Behavioural differences between wild and domestic rabbits are striking as Charles Darwin described in “On the Origin of Species”. An international team led by Leif Andersson at Uppsala University now reports changes in gene expression pattern across the brain between wild and domestic rabbits, which likely contributed to the evolution of tameness during domestication. The study is published in Genome Biology and Evolution.
Domestication has long been a major topic in evolutionary biology, as it leads to significant phenotypic changes in animals and plants over a short period of time. The European rabbit is among the most recently domesticated animals but exhibits distinct behavioural differences from their wild conspecifics. A previous study by the research group suggested that a large proportion of the genetic changes targeted by selection during domestication affect the regulation of genes involved in nervous system development.
“We hypothesized that the genetic differentiation from wilds altered gene expression patterns in their brain,” says Miguel Carneiro of the University of Porto, one of the lead authors. “We decided to test this hypothesis by comparing the expression pattern across the brain of wild and domestic rabbits.”
Compared gene expression patterns in four brain regions
The research group compared gene expression patterns in four brain regions between newborns of wild and domestic rabbits and detected hundreds of genes differentially expressed between the two. “One of the significant findings was that the amygdala of domestic rabbits showed upregulation of genes involved in dopamine signalling,” says Daiki Sato, one of the shared first authors and PhD student at Tohoku University, who has worked on this project under a collaborative research program as part of his PhD thesis. “Dopamine is one of the most important neurochemicals in our brain, and its regulatory roles in fear response has been discussed widely.”
“Another interesting pattern was that all the 21 differentially expressed genes associated with ciliary function were consistently downregulated in the hippocampus of domestic rabbits,” explains Nima Rafati from Uppsala University and National Bioinformatics Infrastructure Sweden (NBIS) SciLife Lab, one of the shared first authors. “Ciliary beating of ependymal cells in the brain ventricles generates a cerebrospinal fluid flow, which is essential for neural stem cell proliferation and neuronal migration. Given the importance of these ciliary genes for brain development, we hypothesize that the changes we report here contributed to the evolution of tameness in domestic rabbits.”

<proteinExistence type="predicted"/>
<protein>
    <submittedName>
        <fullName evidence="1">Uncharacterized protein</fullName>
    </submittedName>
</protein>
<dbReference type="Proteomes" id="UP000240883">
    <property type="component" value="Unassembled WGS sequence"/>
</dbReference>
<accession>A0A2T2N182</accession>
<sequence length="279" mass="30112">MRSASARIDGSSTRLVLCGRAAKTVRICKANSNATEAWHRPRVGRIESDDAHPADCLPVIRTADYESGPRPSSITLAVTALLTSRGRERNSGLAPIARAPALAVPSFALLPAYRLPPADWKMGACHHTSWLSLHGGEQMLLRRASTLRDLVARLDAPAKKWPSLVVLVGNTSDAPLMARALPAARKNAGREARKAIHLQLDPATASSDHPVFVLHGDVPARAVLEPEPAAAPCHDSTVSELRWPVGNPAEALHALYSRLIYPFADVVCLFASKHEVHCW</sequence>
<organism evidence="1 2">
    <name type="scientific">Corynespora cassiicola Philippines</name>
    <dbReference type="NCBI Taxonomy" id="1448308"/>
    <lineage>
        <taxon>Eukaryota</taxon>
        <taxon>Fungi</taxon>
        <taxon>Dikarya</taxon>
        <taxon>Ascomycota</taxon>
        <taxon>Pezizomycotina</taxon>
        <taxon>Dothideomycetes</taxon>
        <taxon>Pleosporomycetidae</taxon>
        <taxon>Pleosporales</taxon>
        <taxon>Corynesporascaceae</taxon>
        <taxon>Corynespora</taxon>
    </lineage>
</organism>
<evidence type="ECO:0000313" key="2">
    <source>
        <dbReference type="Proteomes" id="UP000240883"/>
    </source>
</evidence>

“Domestication is one of the most important developments in human history and a model to better understand the evolution of animals and plants in general”, says Professor Leif Andersson at Uppsala University and Texas A&M University, who led the study. “This is a significant study that illustrates how the animal brain evolved under selection and how domestic animals acquired tolerance toward humans through regulatory changes of genes that were critical during animal domestication” Andersson concludes.
The study was supported by the Knut and Alice Wallenberg Foundation and the Swedish Research Council.
Sato. D.X. et al. (2020) Brain transcriptomics of wild and domestic rabbits suggests that changes in dopamine signalling and ciliary function contributed to evolution of tameness. Genome Biology and Evolution. DOI: https://doi.org/10.1093/gbe/evaa158